Presented by Art + Australia as part of Melbourne Art Book Fair
Multinaturalism editor Tessa Laird talks to Chilean artist and curator Camila Marambio and trawlwoolway artist and educator Lauren Gower about the anthropological term “multinaturalism”. This term attributes personhood to all beings (animals, rocks, trees, rivers, mountains and humans) and assumes kinship between them. What does acknowledgement of kinship and personhood involve, and how might this help us to, in Gower’s words, “restore the future”?
Tessa Laird is a Pākehā artist and writer. Originally from Aotearoa New Zealand, she lives in Naarm/Birrarung-ga and is Lecturer in Critical and Theoretical Studies at VCA Art, Faculty of Fine Arts and Music, University of Melbourne. She has been an art critic for more than 25 years and co-founded and edited two New Zealand art magazines: Monica Reviews Art and LOG Illustrated. She edited Art + Australia Online from 2017 to 2019.
Camila Marambio is a curator, private investigator, permaculture enthusiast, amateur dancer and writer. In 2010, she founded and now directs the nomadic research program Ensayos. Ensayos brings together artists, scientists and locals to exercise speculative and emergent forms of eco-cultural ethics at the world’s end. She is co-author of the books Slow Down Fast, A Toda Raja, with Cecilia Vicuña (Errant Bodies Press, 2019) and Sandcastles: Cancerous Bodies and Their Necro/Powers, with Nina Lykke (forthcoming).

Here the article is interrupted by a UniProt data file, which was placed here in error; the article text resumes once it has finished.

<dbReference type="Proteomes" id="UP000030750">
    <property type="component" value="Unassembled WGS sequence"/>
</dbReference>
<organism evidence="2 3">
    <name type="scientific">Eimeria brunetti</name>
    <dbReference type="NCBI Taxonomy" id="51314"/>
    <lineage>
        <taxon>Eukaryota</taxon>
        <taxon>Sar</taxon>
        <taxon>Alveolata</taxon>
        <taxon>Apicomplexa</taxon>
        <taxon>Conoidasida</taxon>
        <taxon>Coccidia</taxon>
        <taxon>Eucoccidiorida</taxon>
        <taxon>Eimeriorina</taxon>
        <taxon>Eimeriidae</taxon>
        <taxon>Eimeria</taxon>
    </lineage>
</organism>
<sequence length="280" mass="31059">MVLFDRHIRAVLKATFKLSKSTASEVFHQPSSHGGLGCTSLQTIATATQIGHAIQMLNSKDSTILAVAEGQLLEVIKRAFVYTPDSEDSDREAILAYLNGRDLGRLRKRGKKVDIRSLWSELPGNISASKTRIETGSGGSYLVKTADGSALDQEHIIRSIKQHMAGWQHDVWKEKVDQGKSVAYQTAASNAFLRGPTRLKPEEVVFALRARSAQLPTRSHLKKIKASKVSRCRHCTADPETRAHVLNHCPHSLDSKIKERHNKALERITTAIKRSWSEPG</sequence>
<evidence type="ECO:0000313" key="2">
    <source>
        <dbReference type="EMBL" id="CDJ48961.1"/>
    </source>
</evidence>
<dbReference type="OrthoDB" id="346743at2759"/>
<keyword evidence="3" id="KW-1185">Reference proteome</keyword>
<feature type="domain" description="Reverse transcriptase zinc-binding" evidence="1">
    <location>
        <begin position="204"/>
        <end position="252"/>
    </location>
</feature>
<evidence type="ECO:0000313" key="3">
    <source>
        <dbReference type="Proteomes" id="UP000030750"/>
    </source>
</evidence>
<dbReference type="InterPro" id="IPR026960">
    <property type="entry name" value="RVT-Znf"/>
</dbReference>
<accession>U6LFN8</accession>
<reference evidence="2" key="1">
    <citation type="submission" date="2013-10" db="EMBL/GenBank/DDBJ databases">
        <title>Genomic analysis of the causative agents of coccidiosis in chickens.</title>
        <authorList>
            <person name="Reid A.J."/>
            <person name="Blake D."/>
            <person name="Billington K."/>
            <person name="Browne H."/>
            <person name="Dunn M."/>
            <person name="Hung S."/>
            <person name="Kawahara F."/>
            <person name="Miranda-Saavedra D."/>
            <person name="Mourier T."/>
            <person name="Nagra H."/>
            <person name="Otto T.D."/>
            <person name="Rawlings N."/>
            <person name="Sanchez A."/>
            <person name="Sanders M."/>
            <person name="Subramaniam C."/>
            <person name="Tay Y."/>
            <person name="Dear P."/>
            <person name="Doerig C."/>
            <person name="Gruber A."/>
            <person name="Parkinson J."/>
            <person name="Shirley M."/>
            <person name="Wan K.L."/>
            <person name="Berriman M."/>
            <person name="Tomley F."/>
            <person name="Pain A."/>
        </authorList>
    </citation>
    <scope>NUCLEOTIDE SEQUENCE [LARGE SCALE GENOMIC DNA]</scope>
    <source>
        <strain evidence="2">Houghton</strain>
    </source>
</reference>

Lauren Gower belongs to the trawlwoolway people of tebrakunna country / Cape Portland in northeast lutriwita / Tasmania, and currently lives in unceded Kulin country in Melbourne. She is a writer, artist and plantsperson who engages in place based restorative practices for country, community and self that centre First Nations ways of being, doing and knowing.
Tina Stefanou an Australian-Greek Melbourne-based artist working across performance, movement, experimental voice, sculpture, moving image and sound.
Peter Waples-Crowe is a queer Ngarigu artist whose practice is informed by his lived experience and
operates at the intersection of identity, blak spirituality and Australia’s ongoing colonisation.
Sebastian Wiedemann is a filmmaker-researcher and philosopher, working in the fields of experimental cinema and environmental humanities. He is also editor and curator at Hambre | espacio cine experimental. He is the author of Deep Blue.
Print copies available: Art + Australia, Multinaturalism